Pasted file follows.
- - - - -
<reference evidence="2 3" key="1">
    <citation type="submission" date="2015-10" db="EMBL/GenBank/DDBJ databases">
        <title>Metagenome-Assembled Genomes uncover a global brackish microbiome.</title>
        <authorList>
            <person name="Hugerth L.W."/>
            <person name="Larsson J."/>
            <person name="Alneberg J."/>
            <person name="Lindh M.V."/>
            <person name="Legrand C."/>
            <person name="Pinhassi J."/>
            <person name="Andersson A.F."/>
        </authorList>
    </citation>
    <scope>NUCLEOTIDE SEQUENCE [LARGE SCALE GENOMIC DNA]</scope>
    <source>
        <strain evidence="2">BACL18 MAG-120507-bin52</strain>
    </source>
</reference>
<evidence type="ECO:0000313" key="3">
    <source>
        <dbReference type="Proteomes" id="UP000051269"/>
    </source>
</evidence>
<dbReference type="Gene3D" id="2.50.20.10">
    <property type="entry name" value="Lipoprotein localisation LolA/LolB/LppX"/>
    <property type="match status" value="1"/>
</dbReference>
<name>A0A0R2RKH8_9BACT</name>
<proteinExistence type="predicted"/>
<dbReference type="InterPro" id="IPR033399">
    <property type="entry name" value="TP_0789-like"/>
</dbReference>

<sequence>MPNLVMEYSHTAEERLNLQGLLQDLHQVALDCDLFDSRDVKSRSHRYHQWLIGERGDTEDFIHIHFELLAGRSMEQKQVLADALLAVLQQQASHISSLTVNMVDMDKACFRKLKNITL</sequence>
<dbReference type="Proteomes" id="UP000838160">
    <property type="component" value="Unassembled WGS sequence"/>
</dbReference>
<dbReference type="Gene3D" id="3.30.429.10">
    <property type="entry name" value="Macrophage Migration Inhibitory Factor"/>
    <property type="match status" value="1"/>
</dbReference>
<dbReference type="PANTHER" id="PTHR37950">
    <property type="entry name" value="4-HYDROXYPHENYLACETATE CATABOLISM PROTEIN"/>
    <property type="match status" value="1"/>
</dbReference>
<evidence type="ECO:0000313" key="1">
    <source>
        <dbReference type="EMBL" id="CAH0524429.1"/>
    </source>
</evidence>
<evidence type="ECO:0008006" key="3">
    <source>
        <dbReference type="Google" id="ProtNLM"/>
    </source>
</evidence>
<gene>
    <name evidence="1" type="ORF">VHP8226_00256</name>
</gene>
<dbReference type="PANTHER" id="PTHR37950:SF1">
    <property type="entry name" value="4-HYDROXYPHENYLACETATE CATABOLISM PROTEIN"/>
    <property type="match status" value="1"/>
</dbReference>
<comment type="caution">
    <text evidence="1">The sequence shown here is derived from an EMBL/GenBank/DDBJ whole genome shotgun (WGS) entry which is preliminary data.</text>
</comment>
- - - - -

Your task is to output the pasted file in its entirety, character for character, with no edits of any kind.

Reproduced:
<reference evidence="2 3" key="1">
    <citation type="submission" date="2015-10" db="EMBL/GenBank/DDBJ databases">
        <title>Metagenome-Assembled Genomes uncover a global brackish microbiome.</title>
        <authorList>
            <person name="Hugerth L.W."/>
            <person name="Larsson J."/>
            <person name="Alneberg J."/>
            <person name="Lindh M.V."/>
            <person name="Legrand C."/>
            <person name="Pinhassi J."/>
            <person name="Andersson A.F."/>
        </authorList>
    </citation>
    <scope>NUCLEOTIDE SEQUENCE [LARGE SCALE GENOMIC DNA]</scope>
    <source>
        <strain evidence="2">BACL18 MAG-120507-bin52</strain>
    </source>
</reference>
<evidence type="ECO:0000313" key="3">
    <source>
        <dbReference type="Proteomes" id="UP000051269"/>
    </source>
</evidence>
<dbReference type="Gene3D" id="2.50.20.10">
    <property type="entry name" value="Lipoprotein localisation LolA/LolB/LppX"/>
    <property type="match status" value="1"/>
</dbReference>
<name>A0A0R2RKH8_9BACT</name>
<proteinExistence type="predicted"/>
<dbReference type="InterPro" id="IPR033399">
    <property type="entry name" value="TP_0789-like"/>
</dbReference>

<sequence>MPNLVMEYSHTAEERLNLQGLLQDLHQVALDCDLFDSRDVKSRSHRYHQWLIGERGDTEDFIHIHFELLAGRSMEQKQVLADALLAVLQQQASHISSLTVNMVDMDKACFRKLKNITL</sequence>
<dbReference type="Proteomes" id="UP000838160">
    <property type="component" value="Unassembled WGS sequence"/>
</dbReference>
<dbReference type="Gene3D" id="3.30.429.10">
    <property type="entry name" value="Macrophage Migration Inhibitory Factor"/>
    <property type="match status" value="1"/>
</dbReference>
<dbReference type="PANTHER" id="PTHR37950">
    <property type="entry name" value="4-HYDROXYPHENYLACETATE CATABOLISM PROTEIN"/>
    <property type="match status" value="1"/>
</dbReference>
<evidence type="ECO:0000313" key="1">
    <source>
        <dbReference type="EMBL" id="CAH0524429.1"/>
    </source>
</evidence>
<evidence type="ECO:0008006" key="3">
    <source>
        <dbReference type="Google" id="ProtNLM"/>
    </source>
</evidence>
<gene>
    <name evidence="1" type="ORF">VHP8226_00256</name>
</gene>
<dbReference type="PANTHER" id="PTHR37950:SF1">
    <property type="entry name" value="4-HYDROXYPHENYLACETATE CATABOLISM PROTEIN"/>
    <property type="match status" value="1"/>
</dbReference>
<comment type="caution">
    <text evidence="1">The sequence shown here is derived from an EMBL/GenBank/DDBJ whole genome shotgun (WGS) entry which is preliminary data.</text>
</comment>